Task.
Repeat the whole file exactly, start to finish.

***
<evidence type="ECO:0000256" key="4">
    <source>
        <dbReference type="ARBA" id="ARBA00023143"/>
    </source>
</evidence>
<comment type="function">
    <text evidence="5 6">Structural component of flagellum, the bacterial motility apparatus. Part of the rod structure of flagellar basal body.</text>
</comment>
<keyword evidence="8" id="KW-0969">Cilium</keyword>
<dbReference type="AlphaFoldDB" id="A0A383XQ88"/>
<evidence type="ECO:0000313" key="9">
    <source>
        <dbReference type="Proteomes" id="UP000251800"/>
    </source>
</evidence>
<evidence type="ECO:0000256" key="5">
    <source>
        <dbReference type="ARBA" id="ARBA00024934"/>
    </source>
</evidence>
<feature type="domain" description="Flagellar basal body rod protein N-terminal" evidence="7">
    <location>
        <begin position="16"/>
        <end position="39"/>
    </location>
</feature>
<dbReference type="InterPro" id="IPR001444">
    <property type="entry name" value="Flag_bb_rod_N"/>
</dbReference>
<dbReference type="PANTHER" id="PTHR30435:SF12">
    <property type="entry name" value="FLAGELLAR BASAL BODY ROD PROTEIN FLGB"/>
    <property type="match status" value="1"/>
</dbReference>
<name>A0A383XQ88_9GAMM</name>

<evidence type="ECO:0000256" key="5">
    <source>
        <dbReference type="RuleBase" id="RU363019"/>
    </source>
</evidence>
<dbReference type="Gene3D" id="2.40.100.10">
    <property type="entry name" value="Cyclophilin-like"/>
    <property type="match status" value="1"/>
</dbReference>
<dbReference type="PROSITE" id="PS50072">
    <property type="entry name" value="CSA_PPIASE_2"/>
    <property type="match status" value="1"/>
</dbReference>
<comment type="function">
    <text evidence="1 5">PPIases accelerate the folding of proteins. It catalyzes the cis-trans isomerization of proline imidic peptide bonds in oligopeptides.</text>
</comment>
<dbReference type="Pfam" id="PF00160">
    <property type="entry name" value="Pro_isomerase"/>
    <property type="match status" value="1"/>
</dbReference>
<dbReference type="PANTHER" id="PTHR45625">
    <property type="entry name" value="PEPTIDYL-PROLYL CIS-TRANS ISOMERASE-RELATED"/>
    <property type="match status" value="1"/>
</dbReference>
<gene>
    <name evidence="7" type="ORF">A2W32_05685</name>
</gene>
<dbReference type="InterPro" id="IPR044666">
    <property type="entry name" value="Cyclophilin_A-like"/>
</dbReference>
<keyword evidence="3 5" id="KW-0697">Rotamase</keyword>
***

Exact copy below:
<evidence type="ECO:0000256" key="4">
    <source>
        <dbReference type="ARBA" id="ARBA00023143"/>
    </source>
</evidence>
<comment type="function">
    <text evidence="5 6">Structural component of flagellum, the bacterial motility apparatus. Part of the rod structure of flagellar basal body.</text>
</comment>
<keyword evidence="8" id="KW-0969">Cilium</keyword>
<dbReference type="AlphaFoldDB" id="A0A383XQ88"/>
<evidence type="ECO:0000313" key="9">
    <source>
        <dbReference type="Proteomes" id="UP000251800"/>
    </source>
</evidence>
<evidence type="ECO:0000256" key="5">
    <source>
        <dbReference type="ARBA" id="ARBA00024934"/>
    </source>
</evidence>
<feature type="domain" description="Flagellar basal body rod protein N-terminal" evidence="7">
    <location>
        <begin position="16"/>
        <end position="39"/>
    </location>
</feature>
<dbReference type="InterPro" id="IPR001444">
    <property type="entry name" value="Flag_bb_rod_N"/>
</dbReference>
<dbReference type="PANTHER" id="PTHR30435:SF12">
    <property type="entry name" value="FLAGELLAR BASAL BODY ROD PROTEIN FLGB"/>
    <property type="match status" value="1"/>
</dbReference>
<name>A0A383XQ88_9GAMM</name>

<evidence type="ECO:0000256" key="5">
    <source>
        <dbReference type="RuleBase" id="RU363019"/>
    </source>
</evidence>
<dbReference type="Gene3D" id="2.40.100.10">
    <property type="entry name" value="Cyclophilin-like"/>
    <property type="match status" value="1"/>
</dbReference>
<dbReference type="PROSITE" id="PS50072">
    <property type="entry name" value="CSA_PPIASE_2"/>
    <property type="match status" value="1"/>
</dbReference>
<comment type="function">
    <text evidence="1 5">PPIases accelerate the folding of proteins. It catalyzes the cis-trans isomerization of proline imidic peptide bonds in oligopeptides.</text>
</comment>
<dbReference type="Pfam" id="PF00160">
    <property type="entry name" value="Pro_isomerase"/>
    <property type="match status" value="1"/>
</dbReference>
<dbReference type="PANTHER" id="PTHR45625">
    <property type="entry name" value="PEPTIDYL-PROLYL CIS-TRANS ISOMERASE-RELATED"/>
    <property type="match status" value="1"/>
</dbReference>
<gene>
    <name evidence="7" type="ORF">A2W32_05685</name>
</gene>
<dbReference type="InterPro" id="IPR044666">
    <property type="entry name" value="Cyclophilin_A-like"/>
</dbReference>
<keyword evidence="3 5" id="KW-0697">Rotamase</keyword>